The value of Nebraska’s 2017 corn crop is $5.55 billion and the soybean crop is $2.95 billion according to recent USDA National Agricultural Statistics Service (USDA-NASS) estimates. The corn production value is third-highest in the nation, falling behind Iowa at $9 billion and Illinois at $7.7 billion, and the soybean crop value is the fifth-largest. The figure below shows the values of Nebraska’s corn and soybean crops since 2010. The 2017 corn crop value is lower compared to 2016, but the soybean crop value is slightly higher. The corn crop value exceeded $9 billion in 2011, but has since fallen to where it has been around $6 billion or less in recent years. On the other hand, the value of the soybean crop has consistently hovered around $3 billion through the years. The drop in corn prices and acres in production are both reflected in the lower crop values for corn. Soybean prices have also come down, but increases in acres and higher yields have mitigated the effects on overall crop value. Continue reading →
International trade and foreign markets are critical to Nebraska agriculture. To get a sense of which Nebraska counties are most reliant on international trade, the Nebraska Department of Agriculture has created a map showing export values by county for select commodities (see below). Commodities included are beef and beef products, corn, dairy products, distillers grains, ethanol, pork and pork products, pulses, sorghum, soybeans and soybean products and wheat. The map was created using 2015 Nebraska cash receipts data and attributing shares to counties based on county production data. Platte County topped the state with export values of $245 million. Custer, Holt, Boone and Cuming Counties fall in the next tier with export values between $125-$150 million. Most counties in Nebraska generate at least $25 million in export values, which no doubt contributes significantly to their local economies.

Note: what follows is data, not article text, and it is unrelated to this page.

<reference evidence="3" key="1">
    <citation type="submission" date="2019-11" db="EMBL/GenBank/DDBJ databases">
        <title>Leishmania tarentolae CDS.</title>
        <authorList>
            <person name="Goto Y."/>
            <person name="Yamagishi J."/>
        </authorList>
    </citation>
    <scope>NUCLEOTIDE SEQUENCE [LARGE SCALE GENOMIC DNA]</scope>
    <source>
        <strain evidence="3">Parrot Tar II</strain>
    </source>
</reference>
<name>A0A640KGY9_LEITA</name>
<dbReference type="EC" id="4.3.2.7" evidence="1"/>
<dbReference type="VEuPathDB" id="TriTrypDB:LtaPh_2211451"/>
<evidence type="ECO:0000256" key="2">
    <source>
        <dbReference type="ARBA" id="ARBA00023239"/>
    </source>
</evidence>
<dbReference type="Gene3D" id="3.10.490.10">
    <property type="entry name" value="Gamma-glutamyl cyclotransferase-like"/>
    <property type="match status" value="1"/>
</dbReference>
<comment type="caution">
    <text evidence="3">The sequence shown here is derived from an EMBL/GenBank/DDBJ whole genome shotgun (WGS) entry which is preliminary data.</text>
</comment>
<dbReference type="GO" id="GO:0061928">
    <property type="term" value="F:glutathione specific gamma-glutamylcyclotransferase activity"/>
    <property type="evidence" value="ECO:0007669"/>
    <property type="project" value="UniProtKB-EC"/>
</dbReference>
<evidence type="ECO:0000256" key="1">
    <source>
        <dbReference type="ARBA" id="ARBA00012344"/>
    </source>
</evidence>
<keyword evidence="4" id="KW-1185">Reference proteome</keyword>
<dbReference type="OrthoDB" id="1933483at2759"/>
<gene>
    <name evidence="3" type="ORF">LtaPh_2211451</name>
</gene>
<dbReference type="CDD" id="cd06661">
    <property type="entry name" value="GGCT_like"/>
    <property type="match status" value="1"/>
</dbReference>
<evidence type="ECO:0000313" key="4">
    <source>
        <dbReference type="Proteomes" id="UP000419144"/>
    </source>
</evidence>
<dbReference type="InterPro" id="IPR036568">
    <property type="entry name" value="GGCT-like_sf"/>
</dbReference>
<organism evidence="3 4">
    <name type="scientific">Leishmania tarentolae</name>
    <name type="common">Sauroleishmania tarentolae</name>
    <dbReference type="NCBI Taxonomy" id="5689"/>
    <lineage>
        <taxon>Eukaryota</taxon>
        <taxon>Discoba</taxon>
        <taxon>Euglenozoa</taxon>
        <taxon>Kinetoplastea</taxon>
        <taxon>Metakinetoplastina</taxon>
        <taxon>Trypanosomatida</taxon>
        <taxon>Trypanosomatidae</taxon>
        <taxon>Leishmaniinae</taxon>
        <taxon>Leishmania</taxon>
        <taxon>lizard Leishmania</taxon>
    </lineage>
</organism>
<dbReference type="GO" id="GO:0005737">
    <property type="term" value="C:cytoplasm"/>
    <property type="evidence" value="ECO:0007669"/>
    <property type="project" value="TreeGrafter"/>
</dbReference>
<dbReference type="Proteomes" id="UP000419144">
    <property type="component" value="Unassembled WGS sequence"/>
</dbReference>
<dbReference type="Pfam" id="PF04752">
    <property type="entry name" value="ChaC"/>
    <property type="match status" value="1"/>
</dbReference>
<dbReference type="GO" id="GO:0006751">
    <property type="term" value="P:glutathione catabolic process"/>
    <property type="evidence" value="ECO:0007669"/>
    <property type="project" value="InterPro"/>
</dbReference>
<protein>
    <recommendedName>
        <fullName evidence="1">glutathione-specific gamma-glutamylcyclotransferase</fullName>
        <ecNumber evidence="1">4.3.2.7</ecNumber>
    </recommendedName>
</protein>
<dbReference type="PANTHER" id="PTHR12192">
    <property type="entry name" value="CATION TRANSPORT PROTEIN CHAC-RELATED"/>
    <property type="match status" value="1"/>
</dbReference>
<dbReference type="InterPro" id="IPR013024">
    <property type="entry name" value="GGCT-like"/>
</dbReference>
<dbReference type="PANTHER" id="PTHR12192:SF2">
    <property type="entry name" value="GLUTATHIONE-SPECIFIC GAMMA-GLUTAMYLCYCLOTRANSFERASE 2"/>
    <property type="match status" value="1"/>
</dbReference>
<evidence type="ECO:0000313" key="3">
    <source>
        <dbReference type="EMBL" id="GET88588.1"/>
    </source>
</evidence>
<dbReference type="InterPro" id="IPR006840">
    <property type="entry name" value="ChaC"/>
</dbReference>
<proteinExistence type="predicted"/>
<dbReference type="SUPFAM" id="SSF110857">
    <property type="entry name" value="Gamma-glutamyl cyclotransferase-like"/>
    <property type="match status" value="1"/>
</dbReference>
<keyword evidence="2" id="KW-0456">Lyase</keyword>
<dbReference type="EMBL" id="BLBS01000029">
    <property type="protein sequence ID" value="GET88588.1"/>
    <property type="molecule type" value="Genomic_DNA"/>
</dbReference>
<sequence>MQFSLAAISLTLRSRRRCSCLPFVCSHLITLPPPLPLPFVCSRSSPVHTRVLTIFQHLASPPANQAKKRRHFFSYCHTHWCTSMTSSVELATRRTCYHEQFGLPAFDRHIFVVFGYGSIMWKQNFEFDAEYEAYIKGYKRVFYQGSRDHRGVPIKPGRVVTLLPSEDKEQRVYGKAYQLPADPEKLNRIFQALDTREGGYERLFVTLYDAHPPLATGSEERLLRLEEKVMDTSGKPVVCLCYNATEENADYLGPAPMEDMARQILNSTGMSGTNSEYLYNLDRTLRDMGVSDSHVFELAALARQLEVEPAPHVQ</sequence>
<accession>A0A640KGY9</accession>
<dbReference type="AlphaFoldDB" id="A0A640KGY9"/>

The top counties stand to gain the most from increased access to foreign markets. Free trade agreements with Mexico, Canada, Korea, Colombia and others, while benefitting all counties, have been particularly beneficial to these counties. An analysis last year of the benefits of the TransPacific Partnership (TPP) by Nebraska Farm Bureau showed many of these same counties would have benefited from the $378 million in increased receipts Nebraska was projected to receive under the agreement. The map clearly demonstrates it is in the interest of Nebraska agriculture to continue to press for more open international markets in agricultural products.
Jay Rempe is the senior economist for Nebraska Farm Bureau. Rempe’s background in agricultural economics, years of experience in advocating at the state capitol, and firm grasp of issues allow him to quantify the fiscal impact of a regulatory proposal, and provide in-depth examination of key issues affecting Nebraska’s farmers and ranchers.